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A Tennessee lawyer has temporarily lost his license after allegedly giving advice on how to get away with murder to an online friend through social media.
After a woman posted online in 2017 that she wondered about the legality of carrying a gun in her car following a breakup with her child’s father, her Facebook friend Winston Bradshaw Sitton, who's an attorney, chimed in with advice, according to court documents filed in the Supreme Court of Tennessee on Friday.
Sitton never met the woman, but the two had been Facebook friends for about a year when he commented on her post.
"If you want to kill him, then lure him into your house and claim he broke in with intent to do you bodily harm and that you feared for your life," he stated. "Even with the new stand your ground law, the castle doctrine is a far safer basis for use of deadly force."
Then, he told her that if she was "remotely serious," she should delete the thread, because it could be used as proof of premeditation if she were to go to trial.
While she deleted her thread, her ex saw it and took a screenshot of it first. He then gave those screenshots to the district attorney, who in handed them to the Tennessee Board of Professional Responsibility, according to the court documents.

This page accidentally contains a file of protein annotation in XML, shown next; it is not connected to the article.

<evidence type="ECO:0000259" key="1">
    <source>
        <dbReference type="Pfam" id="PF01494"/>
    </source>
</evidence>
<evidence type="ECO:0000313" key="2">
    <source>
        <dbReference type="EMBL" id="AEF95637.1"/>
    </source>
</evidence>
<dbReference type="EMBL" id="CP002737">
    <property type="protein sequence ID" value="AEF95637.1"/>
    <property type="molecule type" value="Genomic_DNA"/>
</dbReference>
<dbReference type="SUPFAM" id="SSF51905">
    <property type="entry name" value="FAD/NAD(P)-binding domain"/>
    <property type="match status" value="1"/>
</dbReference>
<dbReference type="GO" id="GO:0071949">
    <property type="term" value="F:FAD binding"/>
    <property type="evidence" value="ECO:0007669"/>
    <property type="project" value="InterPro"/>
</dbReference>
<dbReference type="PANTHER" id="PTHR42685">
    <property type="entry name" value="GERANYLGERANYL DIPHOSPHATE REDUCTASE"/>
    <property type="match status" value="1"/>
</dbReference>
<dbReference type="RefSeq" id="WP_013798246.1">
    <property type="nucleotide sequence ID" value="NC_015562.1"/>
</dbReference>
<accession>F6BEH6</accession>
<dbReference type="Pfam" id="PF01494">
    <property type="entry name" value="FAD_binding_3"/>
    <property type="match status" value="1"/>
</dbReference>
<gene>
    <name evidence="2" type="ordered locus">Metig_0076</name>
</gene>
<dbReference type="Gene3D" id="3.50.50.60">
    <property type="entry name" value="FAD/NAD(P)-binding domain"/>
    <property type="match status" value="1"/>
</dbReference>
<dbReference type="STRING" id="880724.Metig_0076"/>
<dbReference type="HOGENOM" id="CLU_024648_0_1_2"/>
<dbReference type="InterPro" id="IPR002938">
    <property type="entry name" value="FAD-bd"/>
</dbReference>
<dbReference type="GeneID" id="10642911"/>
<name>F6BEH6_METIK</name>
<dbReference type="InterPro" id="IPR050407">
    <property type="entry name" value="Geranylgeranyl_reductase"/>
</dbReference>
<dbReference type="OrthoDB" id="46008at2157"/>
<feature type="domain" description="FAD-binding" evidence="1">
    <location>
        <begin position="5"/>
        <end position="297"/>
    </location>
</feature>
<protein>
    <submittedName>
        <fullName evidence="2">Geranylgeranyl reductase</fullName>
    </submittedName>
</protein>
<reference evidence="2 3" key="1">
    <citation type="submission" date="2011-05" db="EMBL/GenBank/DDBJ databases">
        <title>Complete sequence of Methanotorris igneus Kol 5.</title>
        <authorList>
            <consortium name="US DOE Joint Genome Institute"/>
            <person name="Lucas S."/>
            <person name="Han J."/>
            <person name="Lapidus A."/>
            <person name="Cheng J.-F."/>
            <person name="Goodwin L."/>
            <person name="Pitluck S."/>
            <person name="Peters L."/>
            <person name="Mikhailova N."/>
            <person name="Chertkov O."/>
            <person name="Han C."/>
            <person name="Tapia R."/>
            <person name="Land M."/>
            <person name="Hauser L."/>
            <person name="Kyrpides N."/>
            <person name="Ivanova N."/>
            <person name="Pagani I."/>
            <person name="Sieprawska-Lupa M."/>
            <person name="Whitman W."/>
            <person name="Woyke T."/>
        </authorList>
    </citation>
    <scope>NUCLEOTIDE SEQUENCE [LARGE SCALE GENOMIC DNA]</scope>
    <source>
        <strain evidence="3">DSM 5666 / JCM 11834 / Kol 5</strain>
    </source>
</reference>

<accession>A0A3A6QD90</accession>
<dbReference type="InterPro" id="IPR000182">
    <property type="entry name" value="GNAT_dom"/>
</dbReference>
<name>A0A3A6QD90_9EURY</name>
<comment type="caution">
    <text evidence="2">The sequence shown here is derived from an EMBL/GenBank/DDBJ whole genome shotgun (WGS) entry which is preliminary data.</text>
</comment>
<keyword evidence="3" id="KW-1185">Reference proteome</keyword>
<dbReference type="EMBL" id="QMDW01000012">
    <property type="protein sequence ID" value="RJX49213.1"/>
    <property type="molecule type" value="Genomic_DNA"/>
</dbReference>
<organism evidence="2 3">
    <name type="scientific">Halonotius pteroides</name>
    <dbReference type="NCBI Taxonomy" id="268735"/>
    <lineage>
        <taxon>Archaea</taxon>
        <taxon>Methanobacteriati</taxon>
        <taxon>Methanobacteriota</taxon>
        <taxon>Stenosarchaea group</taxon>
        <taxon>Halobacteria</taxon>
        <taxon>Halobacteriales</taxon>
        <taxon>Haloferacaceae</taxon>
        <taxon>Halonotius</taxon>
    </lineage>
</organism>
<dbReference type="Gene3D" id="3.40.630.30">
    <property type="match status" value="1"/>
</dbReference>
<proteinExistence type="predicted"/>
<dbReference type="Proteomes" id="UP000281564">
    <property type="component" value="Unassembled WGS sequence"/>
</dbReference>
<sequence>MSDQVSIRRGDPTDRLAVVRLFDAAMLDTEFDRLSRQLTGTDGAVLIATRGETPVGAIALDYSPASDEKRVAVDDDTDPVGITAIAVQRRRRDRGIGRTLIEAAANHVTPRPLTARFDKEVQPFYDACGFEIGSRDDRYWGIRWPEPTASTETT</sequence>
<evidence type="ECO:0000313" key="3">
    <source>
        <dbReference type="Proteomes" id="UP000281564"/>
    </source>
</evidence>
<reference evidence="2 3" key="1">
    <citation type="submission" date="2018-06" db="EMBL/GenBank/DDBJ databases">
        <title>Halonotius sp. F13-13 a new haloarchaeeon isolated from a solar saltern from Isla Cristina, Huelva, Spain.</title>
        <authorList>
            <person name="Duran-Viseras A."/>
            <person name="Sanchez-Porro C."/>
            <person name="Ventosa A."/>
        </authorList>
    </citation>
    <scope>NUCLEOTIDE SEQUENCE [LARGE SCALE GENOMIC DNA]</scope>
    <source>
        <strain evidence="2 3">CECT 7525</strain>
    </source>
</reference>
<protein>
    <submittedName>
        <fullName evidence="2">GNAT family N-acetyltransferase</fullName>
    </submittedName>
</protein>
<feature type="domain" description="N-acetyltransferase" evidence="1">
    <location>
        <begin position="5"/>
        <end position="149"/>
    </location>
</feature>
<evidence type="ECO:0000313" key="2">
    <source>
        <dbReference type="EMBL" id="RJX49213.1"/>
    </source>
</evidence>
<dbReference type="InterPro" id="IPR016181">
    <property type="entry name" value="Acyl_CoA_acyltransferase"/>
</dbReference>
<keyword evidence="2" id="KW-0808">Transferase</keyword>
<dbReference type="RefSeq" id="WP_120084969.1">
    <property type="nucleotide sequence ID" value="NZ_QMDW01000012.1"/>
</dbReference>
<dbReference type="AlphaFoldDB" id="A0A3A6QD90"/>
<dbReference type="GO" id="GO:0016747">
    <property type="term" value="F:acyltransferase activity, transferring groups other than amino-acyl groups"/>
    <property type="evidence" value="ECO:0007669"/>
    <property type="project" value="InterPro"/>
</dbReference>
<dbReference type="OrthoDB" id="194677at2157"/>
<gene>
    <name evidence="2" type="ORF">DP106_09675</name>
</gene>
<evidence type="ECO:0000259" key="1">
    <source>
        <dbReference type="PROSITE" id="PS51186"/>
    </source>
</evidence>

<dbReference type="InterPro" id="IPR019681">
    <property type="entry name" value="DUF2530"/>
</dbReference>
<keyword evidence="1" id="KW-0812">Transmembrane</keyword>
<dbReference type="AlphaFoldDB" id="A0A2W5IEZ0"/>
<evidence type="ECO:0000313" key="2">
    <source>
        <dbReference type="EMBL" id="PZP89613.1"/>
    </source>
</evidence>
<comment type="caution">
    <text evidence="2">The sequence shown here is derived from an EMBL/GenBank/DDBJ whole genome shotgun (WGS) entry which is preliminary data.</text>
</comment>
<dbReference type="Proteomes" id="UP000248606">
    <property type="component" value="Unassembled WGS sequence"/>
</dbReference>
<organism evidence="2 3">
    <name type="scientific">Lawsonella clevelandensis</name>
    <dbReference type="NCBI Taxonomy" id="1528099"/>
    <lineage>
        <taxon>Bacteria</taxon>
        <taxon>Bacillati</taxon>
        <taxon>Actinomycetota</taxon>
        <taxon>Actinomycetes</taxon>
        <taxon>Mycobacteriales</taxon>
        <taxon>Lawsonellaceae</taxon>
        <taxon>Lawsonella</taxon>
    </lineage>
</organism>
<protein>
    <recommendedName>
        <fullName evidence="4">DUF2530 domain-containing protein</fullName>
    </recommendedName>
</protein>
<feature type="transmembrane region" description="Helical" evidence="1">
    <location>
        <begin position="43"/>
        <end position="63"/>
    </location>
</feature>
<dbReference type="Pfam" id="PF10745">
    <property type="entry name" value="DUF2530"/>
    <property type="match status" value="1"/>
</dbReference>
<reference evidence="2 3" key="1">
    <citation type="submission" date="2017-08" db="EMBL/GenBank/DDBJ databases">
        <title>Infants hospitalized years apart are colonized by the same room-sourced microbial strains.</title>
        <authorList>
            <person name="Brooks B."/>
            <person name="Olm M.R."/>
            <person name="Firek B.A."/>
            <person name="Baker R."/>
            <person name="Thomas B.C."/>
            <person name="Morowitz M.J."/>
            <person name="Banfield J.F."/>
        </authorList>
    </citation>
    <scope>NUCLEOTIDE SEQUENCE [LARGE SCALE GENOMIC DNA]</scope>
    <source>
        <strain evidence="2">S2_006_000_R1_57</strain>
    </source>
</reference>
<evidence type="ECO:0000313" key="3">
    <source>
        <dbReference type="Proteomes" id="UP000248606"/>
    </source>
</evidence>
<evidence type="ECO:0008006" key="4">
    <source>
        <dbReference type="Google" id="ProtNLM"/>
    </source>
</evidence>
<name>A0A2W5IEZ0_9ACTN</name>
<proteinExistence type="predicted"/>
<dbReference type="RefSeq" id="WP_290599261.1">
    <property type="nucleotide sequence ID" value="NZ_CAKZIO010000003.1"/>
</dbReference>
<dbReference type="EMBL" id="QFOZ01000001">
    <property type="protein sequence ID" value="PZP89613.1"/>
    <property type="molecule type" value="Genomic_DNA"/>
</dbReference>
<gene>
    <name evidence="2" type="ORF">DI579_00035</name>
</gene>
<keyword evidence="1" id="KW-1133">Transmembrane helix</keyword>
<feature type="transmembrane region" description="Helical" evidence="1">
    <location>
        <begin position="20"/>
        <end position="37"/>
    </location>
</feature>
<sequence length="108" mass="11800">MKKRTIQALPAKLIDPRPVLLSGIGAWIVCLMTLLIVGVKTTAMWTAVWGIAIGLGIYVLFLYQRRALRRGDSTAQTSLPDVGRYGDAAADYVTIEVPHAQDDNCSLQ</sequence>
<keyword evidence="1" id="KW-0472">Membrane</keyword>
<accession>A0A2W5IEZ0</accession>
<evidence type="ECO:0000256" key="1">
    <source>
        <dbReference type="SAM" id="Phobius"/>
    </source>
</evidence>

Sitton has received a four-year suspension for the ill-advised counsel.
“This case is a cautionary tale on the ethical problems that can befall lawyers on social media,” the Supreme Court stated in its filing.
Sitton is the founder of Sitton & Associates, a Nashville law firm which focuses “on business development in the healthcare, financial services, and entertainment industries,” according to its Facebook page.
He posted about the filing on his page, calling it “irrational,” claiming that his comments were “taken out of context.”
“I adamantly contest the finding that my gratuitous commentary offered in 2017 to a battered woman, who was being threatened and abused and harassed by her son's father, was legal advice as to how to commit a crime or in any way violated my duties as either a citizen or as a lawyer,” he posted on Saturday.
Sitton said he was using “sarcasm in order to emphasize the peril inherent in carrying a firearm without adequate training.” He had also attempted to explain that his comments were both sarcasm and “dark humor” to the Court, but they rejected that claim.
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